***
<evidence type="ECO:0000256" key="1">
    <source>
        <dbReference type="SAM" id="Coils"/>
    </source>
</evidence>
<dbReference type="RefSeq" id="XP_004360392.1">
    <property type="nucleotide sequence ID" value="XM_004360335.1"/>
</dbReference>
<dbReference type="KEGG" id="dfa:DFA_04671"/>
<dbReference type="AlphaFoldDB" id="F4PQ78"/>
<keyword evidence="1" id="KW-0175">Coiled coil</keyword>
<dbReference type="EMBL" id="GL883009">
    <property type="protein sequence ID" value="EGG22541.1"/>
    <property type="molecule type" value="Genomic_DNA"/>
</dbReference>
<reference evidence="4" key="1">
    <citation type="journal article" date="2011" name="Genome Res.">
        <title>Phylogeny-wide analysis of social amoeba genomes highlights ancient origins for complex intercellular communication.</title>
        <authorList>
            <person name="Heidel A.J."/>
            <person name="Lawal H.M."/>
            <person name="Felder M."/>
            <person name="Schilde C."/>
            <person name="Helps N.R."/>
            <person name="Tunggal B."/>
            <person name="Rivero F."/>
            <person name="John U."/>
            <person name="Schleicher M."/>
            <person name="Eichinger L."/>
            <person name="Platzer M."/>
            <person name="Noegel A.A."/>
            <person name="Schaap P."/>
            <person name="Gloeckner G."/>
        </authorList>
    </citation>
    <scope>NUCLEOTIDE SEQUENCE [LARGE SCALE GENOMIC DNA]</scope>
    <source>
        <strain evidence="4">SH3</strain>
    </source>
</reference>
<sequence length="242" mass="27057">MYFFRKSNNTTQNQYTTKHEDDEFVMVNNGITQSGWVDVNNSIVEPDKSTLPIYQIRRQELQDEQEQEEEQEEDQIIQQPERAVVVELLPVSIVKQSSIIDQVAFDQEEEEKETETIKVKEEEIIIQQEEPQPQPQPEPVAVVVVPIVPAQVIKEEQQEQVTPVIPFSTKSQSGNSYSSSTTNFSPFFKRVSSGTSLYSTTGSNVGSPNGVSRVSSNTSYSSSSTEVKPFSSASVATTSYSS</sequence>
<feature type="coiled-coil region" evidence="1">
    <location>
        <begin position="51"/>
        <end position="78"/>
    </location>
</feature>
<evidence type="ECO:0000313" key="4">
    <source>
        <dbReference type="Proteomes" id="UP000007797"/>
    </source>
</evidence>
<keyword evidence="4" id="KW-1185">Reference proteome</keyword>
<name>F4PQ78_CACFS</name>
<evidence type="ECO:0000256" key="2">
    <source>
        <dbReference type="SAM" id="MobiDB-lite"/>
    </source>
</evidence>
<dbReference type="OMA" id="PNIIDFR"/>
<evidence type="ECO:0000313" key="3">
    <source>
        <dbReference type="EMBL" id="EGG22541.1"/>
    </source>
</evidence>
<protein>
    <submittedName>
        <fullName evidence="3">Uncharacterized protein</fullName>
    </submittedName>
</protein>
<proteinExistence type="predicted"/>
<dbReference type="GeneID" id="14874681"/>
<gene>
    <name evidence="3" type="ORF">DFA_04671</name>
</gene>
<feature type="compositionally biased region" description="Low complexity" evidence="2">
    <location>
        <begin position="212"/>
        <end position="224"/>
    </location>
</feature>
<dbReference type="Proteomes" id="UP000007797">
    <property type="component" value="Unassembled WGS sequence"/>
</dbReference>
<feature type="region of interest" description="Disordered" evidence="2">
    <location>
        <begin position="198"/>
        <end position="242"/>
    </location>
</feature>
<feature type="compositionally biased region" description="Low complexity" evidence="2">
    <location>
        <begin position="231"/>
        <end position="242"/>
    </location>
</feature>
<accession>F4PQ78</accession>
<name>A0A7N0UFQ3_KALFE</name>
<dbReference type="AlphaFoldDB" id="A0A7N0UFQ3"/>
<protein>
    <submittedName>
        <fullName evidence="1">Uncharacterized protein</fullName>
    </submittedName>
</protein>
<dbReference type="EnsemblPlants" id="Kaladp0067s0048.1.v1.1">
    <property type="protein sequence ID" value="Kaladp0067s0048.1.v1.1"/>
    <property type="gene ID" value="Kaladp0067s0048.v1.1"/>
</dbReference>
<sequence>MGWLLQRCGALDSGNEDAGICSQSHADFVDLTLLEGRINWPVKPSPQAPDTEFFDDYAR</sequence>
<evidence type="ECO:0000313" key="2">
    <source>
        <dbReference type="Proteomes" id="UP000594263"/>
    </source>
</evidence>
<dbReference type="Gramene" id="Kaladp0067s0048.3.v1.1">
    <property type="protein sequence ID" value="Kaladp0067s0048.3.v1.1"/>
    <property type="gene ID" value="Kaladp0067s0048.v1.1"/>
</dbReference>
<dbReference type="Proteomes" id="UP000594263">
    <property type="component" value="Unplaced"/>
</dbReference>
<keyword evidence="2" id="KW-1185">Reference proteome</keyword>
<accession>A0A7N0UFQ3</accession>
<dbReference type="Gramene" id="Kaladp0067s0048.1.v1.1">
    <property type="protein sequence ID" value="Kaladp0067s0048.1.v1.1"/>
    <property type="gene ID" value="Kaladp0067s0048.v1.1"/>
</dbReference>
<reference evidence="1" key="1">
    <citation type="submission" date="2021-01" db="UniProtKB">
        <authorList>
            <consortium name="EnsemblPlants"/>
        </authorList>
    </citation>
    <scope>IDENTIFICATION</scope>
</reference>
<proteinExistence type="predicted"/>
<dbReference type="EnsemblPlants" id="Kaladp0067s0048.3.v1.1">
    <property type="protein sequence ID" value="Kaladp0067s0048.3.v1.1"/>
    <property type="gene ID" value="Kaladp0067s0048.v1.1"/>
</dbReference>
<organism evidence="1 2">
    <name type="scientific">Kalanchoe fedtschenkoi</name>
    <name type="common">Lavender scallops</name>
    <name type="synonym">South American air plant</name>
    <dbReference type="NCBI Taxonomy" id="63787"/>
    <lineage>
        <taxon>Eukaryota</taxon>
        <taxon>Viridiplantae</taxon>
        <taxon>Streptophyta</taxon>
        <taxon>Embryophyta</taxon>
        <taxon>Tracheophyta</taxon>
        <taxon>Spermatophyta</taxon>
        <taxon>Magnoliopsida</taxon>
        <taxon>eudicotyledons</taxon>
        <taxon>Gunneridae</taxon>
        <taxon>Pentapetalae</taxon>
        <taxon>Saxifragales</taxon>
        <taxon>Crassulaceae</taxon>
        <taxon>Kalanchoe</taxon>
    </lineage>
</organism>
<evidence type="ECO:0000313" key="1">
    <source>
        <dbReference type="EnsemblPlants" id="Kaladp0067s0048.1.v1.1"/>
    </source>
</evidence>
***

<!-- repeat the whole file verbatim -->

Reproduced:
<evidence type="ECO:0000256" key="1">
    <source>
        <dbReference type="SAM" id="Coils"/>
    </source>
</evidence>
<dbReference type="RefSeq" id="XP_004360392.1">
    <property type="nucleotide sequence ID" value="XM_004360335.1"/>
</dbReference>
<dbReference type="KEGG" id="dfa:DFA_04671"/>
<dbReference type="AlphaFoldDB" id="F4PQ78"/>
<keyword evidence="1" id="KW-0175">Coiled coil</keyword>
<dbReference type="EMBL" id="GL883009">
    <property type="protein sequence ID" value="EGG22541.1"/>
    <property type="molecule type" value="Genomic_DNA"/>
</dbReference>
<reference evidence="4" key="1">
    <citation type="journal article" date="2011" name="Genome Res.">
        <title>Phylogeny-wide analysis of social amoeba genomes highlights ancient origins for complex intercellular communication.</title>
        <authorList>
            <person name="Heidel A.J."/>
            <person name="Lawal H.M."/>
            <person name="Felder M."/>
            <person name="Schilde C."/>
            <person name="Helps N.R."/>
            <person name="Tunggal B."/>
            <person name="Rivero F."/>
            <person name="John U."/>
            <person name="Schleicher M."/>
            <person name="Eichinger L."/>
            <person name="Platzer M."/>
            <person name="Noegel A.A."/>
            <person name="Schaap P."/>
            <person name="Gloeckner G."/>
        </authorList>
    </citation>
    <scope>NUCLEOTIDE SEQUENCE [LARGE SCALE GENOMIC DNA]</scope>
    <source>
        <strain evidence="4">SH3</strain>
    </source>
</reference>
<sequence length="242" mass="27057">MYFFRKSNNTTQNQYTTKHEDDEFVMVNNGITQSGWVDVNNSIVEPDKSTLPIYQIRRQELQDEQEQEEEQEEDQIIQQPERAVVVELLPVSIVKQSSIIDQVAFDQEEEEKETETIKVKEEEIIIQQEEPQPQPQPEPVAVVVVPIVPAQVIKEEQQEQVTPVIPFSTKSQSGNSYSSSTTNFSPFFKRVSSGTSLYSTTGSNVGSPNGVSRVSSNTSYSSSSTEVKPFSSASVATTSYSS</sequence>
<feature type="coiled-coil region" evidence="1">
    <location>
        <begin position="51"/>
        <end position="78"/>
    </location>
</feature>
<evidence type="ECO:0000313" key="4">
    <source>
        <dbReference type="Proteomes" id="UP000007797"/>
    </source>
</evidence>
<keyword evidence="4" id="KW-1185">Reference proteome</keyword>
<name>F4PQ78_CACFS</name>
<evidence type="ECO:0000256" key="2">
    <source>
        <dbReference type="SAM" id="MobiDB-lite"/>
    </source>
</evidence>
<dbReference type="OMA" id="PNIIDFR"/>
<evidence type="ECO:0000313" key="3">
    <source>
        <dbReference type="EMBL" id="EGG22541.1"/>
    </source>
</evidence>
<protein>
    <submittedName>
        <fullName evidence="3">Uncharacterized protein</fullName>
    </submittedName>
</protein>
<proteinExistence type="predicted"/>
<dbReference type="GeneID" id="14874681"/>
<gene>
    <name evidence="3" type="ORF">DFA_04671</name>
</gene>
<feature type="compositionally biased region" description="Low complexity" evidence="2">
    <location>
        <begin position="212"/>
        <end position="224"/>
    </location>
</feature>
<dbReference type="Proteomes" id="UP000007797">
    <property type="component" value="Unassembled WGS sequence"/>
</dbReference>
<feature type="region of interest" description="Disordered" evidence="2">
    <location>
        <begin position="198"/>
        <end position="242"/>
    </location>
</feature>
<feature type="compositionally biased region" description="Low complexity" evidence="2">
    <location>
        <begin position="231"/>
        <end position="242"/>
    </location>
</feature>
<accession>F4PQ78</accession>
<name>A0A7N0UFQ3_KALFE</name>
<dbReference type="AlphaFoldDB" id="A0A7N0UFQ3"/>
<protein>
    <submittedName>
        <fullName evidence="1">Uncharacterized protein</fullName>
    </submittedName>
</protein>
<dbReference type="EnsemblPlants" id="Kaladp0067s0048.1.v1.1">
    <property type="protein sequence ID" value="Kaladp0067s0048.1.v1.1"/>
    <property type="gene ID" value="Kaladp0067s0048.v1.1"/>
</dbReference>
<sequence>MGWLLQRCGALDSGNEDAGICSQSHADFVDLTLLEGRINWPVKPSPQAPDTEFFDDYAR</sequence>
<evidence type="ECO:0000313" key="2">
    <source>
        <dbReference type="Proteomes" id="UP000594263"/>
    </source>
</evidence>
<dbReference type="Gramene" id="Kaladp0067s0048.3.v1.1">
    <property type="protein sequence ID" value="Kaladp0067s0048.3.v1.1"/>
    <property type="gene ID" value="Kaladp0067s0048.v1.1"/>
</dbReference>
<dbReference type="Proteomes" id="UP000594263">
    <property type="component" value="Unplaced"/>
</dbReference>
<keyword evidence="2" id="KW-1185">Reference proteome</keyword>
<accession>A0A7N0UFQ3</accession>
<dbReference type="Gramene" id="Kaladp0067s0048.1.v1.1">
    <property type="protein sequence ID" value="Kaladp0067s0048.1.v1.1"/>
    <property type="gene ID" value="Kaladp0067s0048.v1.1"/>
</dbReference>
<reference evidence="1" key="1">
    <citation type="submission" date="2021-01" db="UniProtKB">
        <authorList>
            <consortium name="EnsemblPlants"/>
        </authorList>
    </citation>
    <scope>IDENTIFICATION</scope>
</reference>
<proteinExistence type="predicted"/>
<dbReference type="EnsemblPlants" id="Kaladp0067s0048.3.v1.1">
    <property type="protein sequence ID" value="Kaladp0067s0048.3.v1.1"/>
    <property type="gene ID" value="Kaladp0067s0048.v1.1"/>
</dbReference>
<organism evidence="1 2">
    <name type="scientific">Kalanchoe fedtschenkoi</name>
    <name type="common">Lavender scallops</name>
    <name type="synonym">South American air plant</name>
    <dbReference type="NCBI Taxonomy" id="63787"/>
    <lineage>
        <taxon>Eukaryota</taxon>
        <taxon>Viridiplantae</taxon>
        <taxon>Streptophyta</taxon>
        <taxon>Embryophyta</taxon>
        <taxon>Tracheophyta</taxon>
        <taxon>Spermatophyta</taxon>
        <taxon>Magnoliopsida</taxon>
        <taxon>eudicotyledons</taxon>
        <taxon>Gunneridae</taxon>
        <taxon>Pentapetalae</taxon>
        <taxon>Saxifragales</taxon>
        <taxon>Crassulaceae</taxon>
        <taxon>Kalanchoe</taxon>
    </lineage>
</organism>
<evidence type="ECO:0000313" key="1">
    <source>
        <dbReference type="EnsemblPlants" id="Kaladp0067s0048.1.v1.1"/>
    </source>
</evidence>